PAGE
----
Say you’re a petite 5 feet tall, and your partner is a robust 6 feet 2 inches. You sleep on your side, and your partner is a back sleeper. Now, thanks to our newly expanded mattress ratings, you can drill down past the overall score and zero in on only those mattresses that suit you both.

The key to comfort in a mattress is support. A mattress for people who sleep on their sides should keep the alignment of the spine fairly parallel to the bed. For back sleepers, we measure how well it maintains the natural curvature of the spine in that position. But, as you may already know from painful years of experience, the same mattress doesn’t necessarily offer the same level of support for people of different statures. So we use test subjects that represent the lower and upper 5 percent of the population by size. Our petite women range from 4 ft 11 1/2" to 5 ft 1 1/2" and 110 to 127.5 pounds, and our large men range from 6 ft 2" to 6 ft 4" and 220 to 242 pounds. For each of them, we measure support while on their sides and on their backs, then average those scores to get the result for a midsized person.

That’s how we came up with six columns for support: petite, medium, and large/tall side sleepers; and petite, medium, and large/tall back sleepers.

The petite side sleeper will find only one mattress that scores excellent for his or her stature, the Sealy Posturepedic Hybrid Trust Cushion, a $1,275 innerspring. For all the other body sizes, it scores very good but not excellent. If you prioritize the large/tall back sleeper’s comfort, the Charles P. Rogers Powercore Estate 5000 has excellent back support and very good side support. It scores one point higher overall and costs $1,500. (Online subscribers can sort the ratings by columns, making this exercise even easier.)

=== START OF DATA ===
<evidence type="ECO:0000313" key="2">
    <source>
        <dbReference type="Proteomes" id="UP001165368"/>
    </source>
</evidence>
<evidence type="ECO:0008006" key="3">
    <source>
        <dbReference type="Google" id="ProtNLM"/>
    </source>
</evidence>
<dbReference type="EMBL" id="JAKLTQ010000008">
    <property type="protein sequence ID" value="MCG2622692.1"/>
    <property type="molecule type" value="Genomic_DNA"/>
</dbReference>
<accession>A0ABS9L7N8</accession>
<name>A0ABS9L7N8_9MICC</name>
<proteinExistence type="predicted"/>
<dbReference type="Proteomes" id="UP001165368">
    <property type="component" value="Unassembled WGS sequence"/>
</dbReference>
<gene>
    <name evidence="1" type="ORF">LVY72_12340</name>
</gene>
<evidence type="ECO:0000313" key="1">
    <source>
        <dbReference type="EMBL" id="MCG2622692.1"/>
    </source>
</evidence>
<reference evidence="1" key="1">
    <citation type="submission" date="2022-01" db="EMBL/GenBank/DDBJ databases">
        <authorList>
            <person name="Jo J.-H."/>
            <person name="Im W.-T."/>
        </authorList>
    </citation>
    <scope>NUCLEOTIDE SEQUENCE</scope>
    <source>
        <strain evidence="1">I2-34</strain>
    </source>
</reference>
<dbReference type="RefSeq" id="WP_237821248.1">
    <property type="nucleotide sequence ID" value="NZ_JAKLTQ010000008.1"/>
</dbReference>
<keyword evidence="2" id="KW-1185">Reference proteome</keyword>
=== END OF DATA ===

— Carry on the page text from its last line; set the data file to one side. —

Support isn’t the only factor for couples. A healthy person shifts positions 40 to 60 times per night. Double that for a couple, and that’s a lot of tossing and turning for any mattress to cope with. That’s why we also test for stabilization, which is essentially a gauge of bounciness. It provides a very good indicator of whether your movements will disturb your partner, or vice versa.

Only four of our 74 rated mattresses aced the stabilization test. Of those, the highest-rated overall is the Sleep Number c2, $800, one of two adjustable air mattresses we tested. The other three stability stalwarts are innerspring models, the best of which is the Sealy Posturepedic Hybrid Elite Kelburn, $1,350.

None of the memory foam mattresses earned excellent scores for stabilization, so steer clear of that type if this is a big concern for you and your partner. That said, plenty of foam mattresses have very good stability, so it becomes a matter of priorities.

And while you may have to make a few compromises when shopping for a mattress for you and your partner, we hope our new ratings will bring you that much closer to somnolent bliss.


Editor's Note: This article also appeared in the February 2017 issue of Consumer Reports magazine.